No Chicago-born and raised golfer has accomplished more than Gary Hallberg, and now he's coming back.
Hallberg was a state high school champion at Barrington, an Illinois Open winner twice, an NCAA champion at Wake Forest and the first player to earn PGA Tour playing privileges without going to qualifying school.
As a professional he was the PGA's rookie-of-the-year in 1980. He won on the PGA Tour three times, the Nationwide (now Buy.com) circuit and the Champions Tour. He also won in Japan. Last year he was runner-up to Fred Couples in the Senior British Open.
About to turn 55 on May 31, Hallberg is a regular on the Champions Tour. He'll be competing in the Senior PGA Championship at Bellerive in St. Louis starting on Thursday, and has entered the Encompass Championship, which begins at North Shore in Glenview on June 21. That event marks the 50-and-over circuit's return to Chicago for the first time in 12 years.
Hallberg is happy to compete in Chicago again, though he's lived in Colorado for several years. Born in Berwyn, Hallberg's family lived in Park Ridge before moving to North Barrington in 1969. His parents still live there, and Hallberg's heart has never left the area. He was back last week, in part for a practice round at North Shore before heading to St. Louis.
"My folks are here and my daughter goes to school here," said Hallberg. "It's my home away from home. I love to reminisce about the good days here."
His father George, a Swedish immigrant, introduced Hallberg to golf when Gary was 8 years old. His first round was at Rob Roy in Prospect Heights. He developed his game playing the former Thunderbird (now Makray) course in Barrington, and he still holds the course record (a 64) at Stonehenge, the Barrington private facility. He also caddied at Biltmore, another Barrington private club.
"All I wanted to do back then was play golf," said Hallberg. "If there was a patch of green grass I wanted to hit a ball off it. I developed an addiction to the game. I'd polish my clubs with a tooth brush.''
The passion for golf has never left, though Hallberg is married with two grown children now. His son Eric, 19, is showing interest in the game.
"He wants to give it a shot, but it's whatever he wants," said Hallberg. "I stand back a little. It's his journey. That's what my dad did."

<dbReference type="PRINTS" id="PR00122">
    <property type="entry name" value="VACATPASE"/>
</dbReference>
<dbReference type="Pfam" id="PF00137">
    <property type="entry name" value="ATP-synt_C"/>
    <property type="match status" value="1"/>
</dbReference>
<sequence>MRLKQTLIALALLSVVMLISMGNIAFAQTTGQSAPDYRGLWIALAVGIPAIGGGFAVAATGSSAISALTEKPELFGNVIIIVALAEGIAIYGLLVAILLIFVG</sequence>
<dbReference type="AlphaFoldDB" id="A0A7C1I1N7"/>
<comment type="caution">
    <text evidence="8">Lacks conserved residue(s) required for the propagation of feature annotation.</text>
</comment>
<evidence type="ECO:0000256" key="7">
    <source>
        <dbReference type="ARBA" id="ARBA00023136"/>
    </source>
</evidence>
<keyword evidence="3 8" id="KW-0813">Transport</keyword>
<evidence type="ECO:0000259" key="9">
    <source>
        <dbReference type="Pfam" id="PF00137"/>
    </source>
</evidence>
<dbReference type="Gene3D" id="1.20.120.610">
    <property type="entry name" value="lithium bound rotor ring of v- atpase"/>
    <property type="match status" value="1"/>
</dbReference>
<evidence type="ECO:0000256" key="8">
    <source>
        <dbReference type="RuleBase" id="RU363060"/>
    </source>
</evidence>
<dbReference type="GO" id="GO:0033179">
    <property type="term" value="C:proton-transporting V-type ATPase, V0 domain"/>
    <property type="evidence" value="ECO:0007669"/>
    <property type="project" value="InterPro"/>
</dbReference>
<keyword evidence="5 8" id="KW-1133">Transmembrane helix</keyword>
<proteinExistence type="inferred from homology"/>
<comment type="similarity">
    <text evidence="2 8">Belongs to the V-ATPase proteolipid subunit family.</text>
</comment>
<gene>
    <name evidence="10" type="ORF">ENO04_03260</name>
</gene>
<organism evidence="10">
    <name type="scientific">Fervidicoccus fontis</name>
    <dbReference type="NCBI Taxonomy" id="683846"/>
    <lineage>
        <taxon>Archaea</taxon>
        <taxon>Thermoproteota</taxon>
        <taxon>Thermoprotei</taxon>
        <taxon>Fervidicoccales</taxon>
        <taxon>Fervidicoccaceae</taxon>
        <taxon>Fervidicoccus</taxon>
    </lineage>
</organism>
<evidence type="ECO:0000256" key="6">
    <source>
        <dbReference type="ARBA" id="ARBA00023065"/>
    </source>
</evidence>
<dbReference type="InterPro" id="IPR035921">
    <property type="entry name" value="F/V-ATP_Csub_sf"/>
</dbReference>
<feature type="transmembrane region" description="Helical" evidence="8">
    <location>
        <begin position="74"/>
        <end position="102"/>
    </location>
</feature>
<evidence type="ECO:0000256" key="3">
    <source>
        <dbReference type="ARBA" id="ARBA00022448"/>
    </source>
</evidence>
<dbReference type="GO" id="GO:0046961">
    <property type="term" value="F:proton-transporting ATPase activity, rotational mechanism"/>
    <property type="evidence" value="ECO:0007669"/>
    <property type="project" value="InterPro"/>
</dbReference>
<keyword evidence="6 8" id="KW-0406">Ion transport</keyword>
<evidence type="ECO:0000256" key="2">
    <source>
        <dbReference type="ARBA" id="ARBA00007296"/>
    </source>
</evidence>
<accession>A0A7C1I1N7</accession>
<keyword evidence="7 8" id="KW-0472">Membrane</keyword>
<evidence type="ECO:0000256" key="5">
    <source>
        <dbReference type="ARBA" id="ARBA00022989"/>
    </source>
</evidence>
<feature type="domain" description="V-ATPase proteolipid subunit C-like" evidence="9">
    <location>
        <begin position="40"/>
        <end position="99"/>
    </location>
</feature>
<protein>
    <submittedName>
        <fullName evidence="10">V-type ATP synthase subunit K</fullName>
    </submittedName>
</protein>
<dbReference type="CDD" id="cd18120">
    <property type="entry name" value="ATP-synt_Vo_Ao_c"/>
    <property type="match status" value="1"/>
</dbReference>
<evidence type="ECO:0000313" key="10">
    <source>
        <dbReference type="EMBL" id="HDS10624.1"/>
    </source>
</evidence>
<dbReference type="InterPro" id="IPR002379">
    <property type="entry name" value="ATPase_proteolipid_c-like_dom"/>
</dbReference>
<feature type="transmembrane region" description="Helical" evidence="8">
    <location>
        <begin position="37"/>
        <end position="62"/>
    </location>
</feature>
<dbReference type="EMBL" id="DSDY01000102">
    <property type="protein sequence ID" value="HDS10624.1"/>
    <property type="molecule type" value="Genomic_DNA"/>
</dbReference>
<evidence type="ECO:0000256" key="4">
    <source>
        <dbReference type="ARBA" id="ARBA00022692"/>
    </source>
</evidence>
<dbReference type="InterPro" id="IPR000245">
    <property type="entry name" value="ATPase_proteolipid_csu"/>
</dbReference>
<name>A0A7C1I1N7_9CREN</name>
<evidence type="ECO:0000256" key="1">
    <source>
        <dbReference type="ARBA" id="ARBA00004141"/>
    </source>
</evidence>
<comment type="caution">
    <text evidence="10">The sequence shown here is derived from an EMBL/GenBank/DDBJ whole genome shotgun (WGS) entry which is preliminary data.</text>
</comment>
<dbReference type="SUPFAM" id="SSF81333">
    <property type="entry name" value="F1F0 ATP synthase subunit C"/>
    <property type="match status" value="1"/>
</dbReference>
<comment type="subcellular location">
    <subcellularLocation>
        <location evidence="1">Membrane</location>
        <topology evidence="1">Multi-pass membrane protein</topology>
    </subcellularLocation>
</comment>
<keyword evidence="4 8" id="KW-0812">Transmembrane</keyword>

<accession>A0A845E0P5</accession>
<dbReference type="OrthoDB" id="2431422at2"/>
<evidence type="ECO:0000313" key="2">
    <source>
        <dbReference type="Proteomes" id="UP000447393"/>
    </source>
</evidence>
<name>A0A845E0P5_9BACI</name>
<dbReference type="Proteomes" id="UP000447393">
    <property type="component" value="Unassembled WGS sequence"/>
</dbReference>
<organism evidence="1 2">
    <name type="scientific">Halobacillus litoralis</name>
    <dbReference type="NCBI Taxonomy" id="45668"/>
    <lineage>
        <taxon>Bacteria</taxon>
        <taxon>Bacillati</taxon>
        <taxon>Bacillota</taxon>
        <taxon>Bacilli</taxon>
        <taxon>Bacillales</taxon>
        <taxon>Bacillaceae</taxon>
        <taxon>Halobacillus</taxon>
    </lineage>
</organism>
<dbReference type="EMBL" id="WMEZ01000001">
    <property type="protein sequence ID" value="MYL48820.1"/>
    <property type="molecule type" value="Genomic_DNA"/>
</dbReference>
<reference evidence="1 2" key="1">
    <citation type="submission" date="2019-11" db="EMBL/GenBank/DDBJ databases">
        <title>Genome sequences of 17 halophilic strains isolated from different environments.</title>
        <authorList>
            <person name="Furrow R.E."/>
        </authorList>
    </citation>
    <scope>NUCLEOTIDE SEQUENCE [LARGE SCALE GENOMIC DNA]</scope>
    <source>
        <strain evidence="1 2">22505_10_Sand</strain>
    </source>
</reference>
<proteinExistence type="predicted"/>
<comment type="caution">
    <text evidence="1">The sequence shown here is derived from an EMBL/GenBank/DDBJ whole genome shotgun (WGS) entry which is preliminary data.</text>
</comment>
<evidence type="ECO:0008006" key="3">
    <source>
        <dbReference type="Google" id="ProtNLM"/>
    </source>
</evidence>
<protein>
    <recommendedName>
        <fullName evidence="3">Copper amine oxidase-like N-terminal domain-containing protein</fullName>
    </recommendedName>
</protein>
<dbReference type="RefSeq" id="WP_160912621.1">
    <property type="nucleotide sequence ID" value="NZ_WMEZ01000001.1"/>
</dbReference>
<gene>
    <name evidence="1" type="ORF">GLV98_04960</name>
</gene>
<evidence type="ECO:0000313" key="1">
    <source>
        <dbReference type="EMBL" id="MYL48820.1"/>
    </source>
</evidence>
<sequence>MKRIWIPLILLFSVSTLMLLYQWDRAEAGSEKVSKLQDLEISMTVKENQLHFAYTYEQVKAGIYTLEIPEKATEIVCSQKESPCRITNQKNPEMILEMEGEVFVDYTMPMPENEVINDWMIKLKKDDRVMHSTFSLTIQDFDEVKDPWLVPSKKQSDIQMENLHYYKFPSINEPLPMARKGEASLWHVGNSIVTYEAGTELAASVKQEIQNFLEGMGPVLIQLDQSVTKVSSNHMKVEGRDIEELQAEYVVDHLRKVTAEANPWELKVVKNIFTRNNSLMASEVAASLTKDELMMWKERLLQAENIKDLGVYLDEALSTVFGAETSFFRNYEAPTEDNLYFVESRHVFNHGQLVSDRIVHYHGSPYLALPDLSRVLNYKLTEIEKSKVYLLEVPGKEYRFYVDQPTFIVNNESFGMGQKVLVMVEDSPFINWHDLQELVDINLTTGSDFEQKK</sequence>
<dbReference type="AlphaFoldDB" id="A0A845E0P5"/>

This Champions Tour season hasn't been a rousing success yet. Hallberg's best finish in a tie for 17th. But he's well rested going into this week's first major championship for the circuit at Bellerive. He's also looking forward to North Shore, where he played several times as the guest of the club's late longtime professional, Bill Ogden.
"I feel prepared after a few works off to work," said Hallberg, "and it's fantastic we're going to North Shore. I think we'll get a great turnout."
More honors for Small:
Life couldn't get much better for Illinois men's coach Mike Small these days.
As a player, he shot 69 and earned the last of four U.S. Open sectional qualifying berths offered in a local qualifier at Sangamore Club in Noblesville, Ind. As a coach, his Illini won an NCAA regional at Fayetteville, Ark., to advance to the finals starting next Tuesday (May 28) in Atlanta.
To cap off the month, Small was selected to the Illinois Golf Hall of Fame. The selection committee voted in Small, Champions Tour veteran Jay Haas, and Bob Harris, the former head professional at Sunset Ridge in Northbrook. Induction ceremonies will be held in October at The Glen Club in Glenview.
Medinah's next big event:
Medinah will never have an event as big as last fall's Ryder Cup, but the club will host perhaps the year's biggest charity event next Tuesday (May 28). It'll include play on the famed No. 3 course, the Ryder Cup site.
The fourth annual Medinah Patriot Day will be played on both the Nos. 2 and 3 courses. No. 1 is undergoing a renovation supervised by architect Tom Doak. The event provides financial assistance to support Illinois military families.
• For more golf news, check out lenziehmongolf.com. Len can be contacted by email at firstname.lastname@example.org. His column appears on Wednesdays in the Daily Herald.